Here we realize that tools can be used inappropriately. This is a different type of judgement than blaming or shaming. We are not blaming the tool. Neither are we blaming the person using the tool. We are scrutinizing the way the tool is being used. We are looking at the behavior. We examine impact that includes benefits and costs. We don’t try to sweep some costs under a rug. We ask, is this the most effective tool for this situation? Would other tools serve us better?

With this type of scrutiny, we realize that our children learners are not their tools. Much of the problems of this world could be solved simply by realizing this small point that our children learners are not their tools. We are all children learners. Society doesn’t gift each of us a hammer at age 7 and a power drill at age 11. We acquire our tools at different times in life. Sometimes we get attached to one tool because it was the only one we had. It becomes a security blanket. Later in life, we struggle to let that one go when other, better tools become available.

In reparenting, we thoughtfully scrutinize our behaviors. We separate out the effective from the ineffective. Allow ourselves to make mistakes and learn from them. However, when ineffective behaviors become habit, we see our habits for what they are. They are moral choices that we have willingly adopted into our being. Now we face the music and take responsibility for those choices.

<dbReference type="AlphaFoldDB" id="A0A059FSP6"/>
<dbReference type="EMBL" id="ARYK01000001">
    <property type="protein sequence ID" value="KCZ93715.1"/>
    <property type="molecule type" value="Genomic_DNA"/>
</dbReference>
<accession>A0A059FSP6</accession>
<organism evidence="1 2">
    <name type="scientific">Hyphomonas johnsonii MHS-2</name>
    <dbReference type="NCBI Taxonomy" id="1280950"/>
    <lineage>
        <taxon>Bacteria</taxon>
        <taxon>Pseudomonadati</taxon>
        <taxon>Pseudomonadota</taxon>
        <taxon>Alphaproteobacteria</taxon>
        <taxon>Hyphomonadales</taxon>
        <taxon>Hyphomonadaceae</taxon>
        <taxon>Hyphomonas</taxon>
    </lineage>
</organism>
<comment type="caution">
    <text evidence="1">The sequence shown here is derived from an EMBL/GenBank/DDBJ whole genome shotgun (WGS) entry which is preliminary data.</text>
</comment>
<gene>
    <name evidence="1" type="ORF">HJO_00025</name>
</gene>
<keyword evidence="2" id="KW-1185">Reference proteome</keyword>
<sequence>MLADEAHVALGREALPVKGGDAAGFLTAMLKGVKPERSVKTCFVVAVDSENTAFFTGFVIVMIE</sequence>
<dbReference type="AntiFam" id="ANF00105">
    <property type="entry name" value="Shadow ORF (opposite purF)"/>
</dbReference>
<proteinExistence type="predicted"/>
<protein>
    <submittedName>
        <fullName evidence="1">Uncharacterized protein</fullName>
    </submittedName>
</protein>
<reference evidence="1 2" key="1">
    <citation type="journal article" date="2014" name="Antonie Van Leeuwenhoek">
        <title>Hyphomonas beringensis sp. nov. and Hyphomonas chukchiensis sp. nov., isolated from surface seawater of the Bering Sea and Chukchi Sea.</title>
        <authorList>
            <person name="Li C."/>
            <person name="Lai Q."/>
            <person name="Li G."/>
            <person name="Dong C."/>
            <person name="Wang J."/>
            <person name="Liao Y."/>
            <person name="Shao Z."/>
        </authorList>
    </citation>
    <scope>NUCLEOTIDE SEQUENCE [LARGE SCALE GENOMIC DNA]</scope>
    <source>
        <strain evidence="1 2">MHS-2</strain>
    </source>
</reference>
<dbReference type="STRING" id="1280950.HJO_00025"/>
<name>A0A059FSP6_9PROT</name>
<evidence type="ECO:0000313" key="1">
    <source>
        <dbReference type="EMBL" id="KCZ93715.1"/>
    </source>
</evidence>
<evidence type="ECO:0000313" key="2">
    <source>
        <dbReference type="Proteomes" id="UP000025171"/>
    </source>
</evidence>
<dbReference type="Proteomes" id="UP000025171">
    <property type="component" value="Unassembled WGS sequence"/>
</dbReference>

6 Steps of Reparenting

There are six steps to reparenting. Credit for this framework goes to Dr. Nicole LePera in How to do the Work: Recognize Your Patterns, Heal from your Past, + Create your Self.

First, we clearly state that our goal is to achieve better understanding of ourselves. We are reparenting ourselves. This is a project of self-care and personal growth. We let go of our conditioned judgement and commit to our own betterment. We are doing this for ourselves.

Second, we must commit to conscious self-awareness. To see our behaviors clearly, we will need to unpack the different layers of our inner selves. We must examine our feelings, behaviors, habits, suffering, and our past. This is difficult work that is beyond the scope of this article. See How to build self-awareness.

Third, we recognize immature behaviors and habits. Instead of blaming, we use curiosity to ask how we got here. When did we start using that behavior? What was its original purpose? When did we start over-using the behavior? What other tools do we have available?

The fourth step is experimentation. We now get to try out new ways of dealing with our problems. It will feel clunky at first. Failure is expected. We can’t get it right immediately. We let go of the fear of what others might think. We give ourselves grace. We reconnect with our childlike wonder, imagination, curiosity, joy and playfulness. This project of self-discovery can be fun. If others are dragging us down, we may need to separate from them for a while. We can seek out new role models who can show us how to use different tools.